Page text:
St Mary Abchurch

St Mary Abchurch is one of the easiest of the City Churches to actually miss. Rather than occupying any lofty position, or possessing a high steeple that towers over the surrounding vista, it is situated halfway down a narrow and easily overlooked thoroughfare called Abchurch Lane, linking the more formidable highways Cannon Street and King William Street. The church first appears in the historical record in 1198, and its suffix has been spelled in many ways: Abbechurch, Habechirch, Apechurch, Abchurch and Upchurch. The provenance of the suffix is unclear: it may have been because the building could be seen 'up' the hill from St Mary Overies across the river, later Southwark Cathedral, as the Prior was the Patron of the living until the fifteenth century. Alternatively it may have been named after a forgotten benefactor named Abbe, although in the absence of historical proof this is pure speculation. After the Reformation, Archbishop Parker persuaded Elizabeth I to grant the church to his College, Corpus Christi Cambridge, and the College has appointed the incumbent ever since. Stow described St Mary briefly, calling it 'fair'. It contained side chapels and a medieval crypt which still exists below the churchyard, but this building was completely destroyed in 1666.


In the interval between the church's destruction and its rebuilding, a Tabernacle was erected in the ruins. The Altar table existing in the church to this day comes from that temporary measure. Christopher Wren rebuilt the church between 1681-86 for £4,922, and he seems to have constructed it to form a perfect contrast with his nearby reconstruction of St Stephen Walbrook. Where St Stephen is faced with white Portland stone, St Mary's exterior is of warm redbrick with dressed quoins at the angles (this is a Dutch style also seen at St Benet Pauls Wharf). Where the interior of St Stephen is a celebrated baroque experiment in spatial manipulation, the small square box of St Mary's interior is given over to the intimate glory of wood. Betjeman described it as 'a complete surprise' and 'one of the most beautiful in the City', and it is easy to understand why, considering the building's hidden location and the exterior that suggests nothing of what awaits those who cross the threshold. Did Wren design this surprise deliberately? Of course he did, and it works as well today as it did back in the 1680's, for St Mary contains Wren's least 'interfered with' interior, and stands today almost exactly as he would have wished it to be seen.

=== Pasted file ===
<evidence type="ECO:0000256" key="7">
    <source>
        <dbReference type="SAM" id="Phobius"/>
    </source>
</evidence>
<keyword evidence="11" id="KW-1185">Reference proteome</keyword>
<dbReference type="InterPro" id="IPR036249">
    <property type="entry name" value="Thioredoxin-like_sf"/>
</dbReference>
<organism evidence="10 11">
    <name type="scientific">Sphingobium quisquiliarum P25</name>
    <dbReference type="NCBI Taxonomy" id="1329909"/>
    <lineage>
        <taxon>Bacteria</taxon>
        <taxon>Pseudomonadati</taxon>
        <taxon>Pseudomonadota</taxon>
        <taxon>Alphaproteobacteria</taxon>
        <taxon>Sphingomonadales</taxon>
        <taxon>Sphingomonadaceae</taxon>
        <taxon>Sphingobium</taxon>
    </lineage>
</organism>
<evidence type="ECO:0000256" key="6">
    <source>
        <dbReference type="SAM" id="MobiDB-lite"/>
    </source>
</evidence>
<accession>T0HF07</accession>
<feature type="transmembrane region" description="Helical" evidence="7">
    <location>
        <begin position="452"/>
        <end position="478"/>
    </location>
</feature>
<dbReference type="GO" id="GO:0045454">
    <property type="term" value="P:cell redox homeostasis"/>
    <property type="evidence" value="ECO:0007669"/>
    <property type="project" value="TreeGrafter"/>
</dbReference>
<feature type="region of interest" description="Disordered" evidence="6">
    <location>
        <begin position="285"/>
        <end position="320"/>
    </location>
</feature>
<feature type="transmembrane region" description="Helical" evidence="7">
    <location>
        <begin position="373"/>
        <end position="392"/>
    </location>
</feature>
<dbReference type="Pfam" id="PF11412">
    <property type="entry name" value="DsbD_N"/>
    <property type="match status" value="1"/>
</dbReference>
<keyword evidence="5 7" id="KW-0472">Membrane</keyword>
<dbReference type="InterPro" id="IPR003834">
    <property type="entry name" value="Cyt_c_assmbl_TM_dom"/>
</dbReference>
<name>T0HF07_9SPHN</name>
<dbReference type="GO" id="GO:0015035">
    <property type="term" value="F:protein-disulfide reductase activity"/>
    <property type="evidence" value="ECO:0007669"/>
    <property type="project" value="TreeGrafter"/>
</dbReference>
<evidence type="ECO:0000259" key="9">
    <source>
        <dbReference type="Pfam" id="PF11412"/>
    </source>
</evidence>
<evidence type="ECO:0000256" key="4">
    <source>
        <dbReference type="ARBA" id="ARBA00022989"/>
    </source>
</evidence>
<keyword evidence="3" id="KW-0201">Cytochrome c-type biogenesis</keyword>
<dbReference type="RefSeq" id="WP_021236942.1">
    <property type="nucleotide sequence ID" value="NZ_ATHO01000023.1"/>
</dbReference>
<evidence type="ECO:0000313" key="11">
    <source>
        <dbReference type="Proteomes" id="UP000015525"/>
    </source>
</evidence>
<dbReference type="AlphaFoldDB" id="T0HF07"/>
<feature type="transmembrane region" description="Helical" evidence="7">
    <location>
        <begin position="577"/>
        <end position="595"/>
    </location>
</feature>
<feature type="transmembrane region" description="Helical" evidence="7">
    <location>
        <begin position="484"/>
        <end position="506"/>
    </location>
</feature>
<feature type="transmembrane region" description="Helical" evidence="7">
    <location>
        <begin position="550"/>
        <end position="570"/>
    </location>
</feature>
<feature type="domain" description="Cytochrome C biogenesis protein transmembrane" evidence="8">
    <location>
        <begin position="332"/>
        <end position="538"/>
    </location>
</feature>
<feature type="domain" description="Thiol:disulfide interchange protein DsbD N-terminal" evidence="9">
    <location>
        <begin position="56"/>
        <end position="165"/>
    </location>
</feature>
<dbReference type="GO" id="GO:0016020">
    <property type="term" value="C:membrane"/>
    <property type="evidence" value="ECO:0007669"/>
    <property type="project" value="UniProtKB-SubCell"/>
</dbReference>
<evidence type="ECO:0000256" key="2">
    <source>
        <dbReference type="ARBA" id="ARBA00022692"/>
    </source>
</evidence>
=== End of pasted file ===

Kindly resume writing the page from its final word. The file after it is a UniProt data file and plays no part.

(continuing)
The church entrance is approached across the churchyard, now cleared and pleasantly cobbled with five types of stone forming a geometric design. The 14th century vaulted crypt is below this yard. The tower can be seen to good effect; while not large, it is built of the same redbrick and quoin as the walls and ends in a lead-lined obelisk spire.